The identity data services layer provides vital services to the overall identity services infrastructure. At the top two layers (access & policy services and user services), systems interact with data that resides on the data storage layer. Each system and application has its own set of requirements and its own data needs. This presents a great challenge for organizations implementing identity services. Identity data is spread out across organizations in network OS and email systems, HR systems, application databases, identity-specific directories and more. This layer provides identity services and applications access to those heterogeneous and disparate data stores in an organized and controlled manner.
The identity data services layer relies upon the access & policy layer to present valid credentials for the user, service or application requesting data access. It presents data out to the access & policy and user services layers but its primary interaction is with the data storage layer where its job is to act as a librarian of sorts. It catalogs identities across systems, joins accounts in multiple systems and presents the data in the format and structure requested by its consumer.
Metadirectories and data synchronization tools have traditionally ruled this layer. Many companies have made progress in identifying identity data throughout their organization and using synchronization products to create reliable sources for identity. Some companies create an enterprise directory that stores a common attribute set that is available to the identity services infrastructure for consumption. Others use synch tools to maintain the existing data stores. Typically, though, there are challenges associated with allowing applications and services to directly access your organizations data stores. Enter Virtual Directory technology. Virtual directories have been steadily proving their worth and will likely emerge as the dominant technology in the identity data services layer. A virtual directory can present a virtualized view of identity data out to the identity services infrastructure for consumption. The view can be customized based on the user or application making the request and can be transformed into multiple formats as appropriate for each consumption point.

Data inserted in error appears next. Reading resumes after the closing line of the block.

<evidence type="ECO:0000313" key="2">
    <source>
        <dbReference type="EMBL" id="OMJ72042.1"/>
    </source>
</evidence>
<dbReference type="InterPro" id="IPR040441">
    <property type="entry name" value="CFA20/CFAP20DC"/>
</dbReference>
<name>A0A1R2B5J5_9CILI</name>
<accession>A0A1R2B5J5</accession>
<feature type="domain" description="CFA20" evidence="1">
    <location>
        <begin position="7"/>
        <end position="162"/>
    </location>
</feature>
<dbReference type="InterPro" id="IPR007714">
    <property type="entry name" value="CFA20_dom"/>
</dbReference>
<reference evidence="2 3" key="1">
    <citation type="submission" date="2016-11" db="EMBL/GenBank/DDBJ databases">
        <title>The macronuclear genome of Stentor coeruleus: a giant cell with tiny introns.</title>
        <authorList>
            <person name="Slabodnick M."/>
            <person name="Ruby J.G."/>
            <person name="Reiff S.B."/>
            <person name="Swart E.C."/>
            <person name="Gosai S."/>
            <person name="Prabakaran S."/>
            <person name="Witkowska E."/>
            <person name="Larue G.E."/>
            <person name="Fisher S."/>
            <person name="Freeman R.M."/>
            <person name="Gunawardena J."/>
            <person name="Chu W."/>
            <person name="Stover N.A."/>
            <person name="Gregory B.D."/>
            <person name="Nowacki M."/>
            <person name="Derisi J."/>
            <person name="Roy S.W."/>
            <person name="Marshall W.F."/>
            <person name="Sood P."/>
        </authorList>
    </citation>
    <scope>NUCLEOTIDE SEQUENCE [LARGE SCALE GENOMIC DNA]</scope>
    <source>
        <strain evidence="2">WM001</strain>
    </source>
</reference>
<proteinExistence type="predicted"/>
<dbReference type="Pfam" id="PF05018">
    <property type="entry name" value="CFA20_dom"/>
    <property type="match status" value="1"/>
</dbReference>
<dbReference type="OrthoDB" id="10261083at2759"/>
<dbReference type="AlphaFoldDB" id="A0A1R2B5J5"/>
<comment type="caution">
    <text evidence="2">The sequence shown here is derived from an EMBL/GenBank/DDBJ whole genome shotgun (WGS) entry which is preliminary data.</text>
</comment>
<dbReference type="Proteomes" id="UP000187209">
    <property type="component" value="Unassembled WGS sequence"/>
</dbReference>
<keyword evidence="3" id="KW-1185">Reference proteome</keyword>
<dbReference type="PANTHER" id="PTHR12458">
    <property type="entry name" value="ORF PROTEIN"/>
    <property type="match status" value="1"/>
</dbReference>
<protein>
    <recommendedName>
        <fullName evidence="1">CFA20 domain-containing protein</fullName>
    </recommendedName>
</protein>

Emerging technologies at the identity data services layer includes additional built-in connectors for meta- and virtual directories as well as adoption of emerging protocols and standards.
Data Storage Services
The data storage services layer is the simplest to understand. Organizations have had this layer in place for years. This layer holds the databases, directories and other data storage systems that hold identity data throughout the organization. Typically, there are many different types, structures and sizes of identity data stores in a single enterprise.
The data storage services layer may interact with each of the other layers to provide identity data as appropriate. In some cases, the data storage layer is masked by the identity data services layer so that the upper two layers do not directly interact with the data storage layer.
This layer is by far the most mature in terms of technology and adoption. LDAP directories and relational databases have proven their usefulness and are well understood amongst IT professionals. The implementations are as plentiful as the organizations that rely upon them.
Emerging technologies in this area include the adoption of new data storage standards, data virtualization (not to be confused with virtual directories), improved security & encryption and general feature & functionality improvements.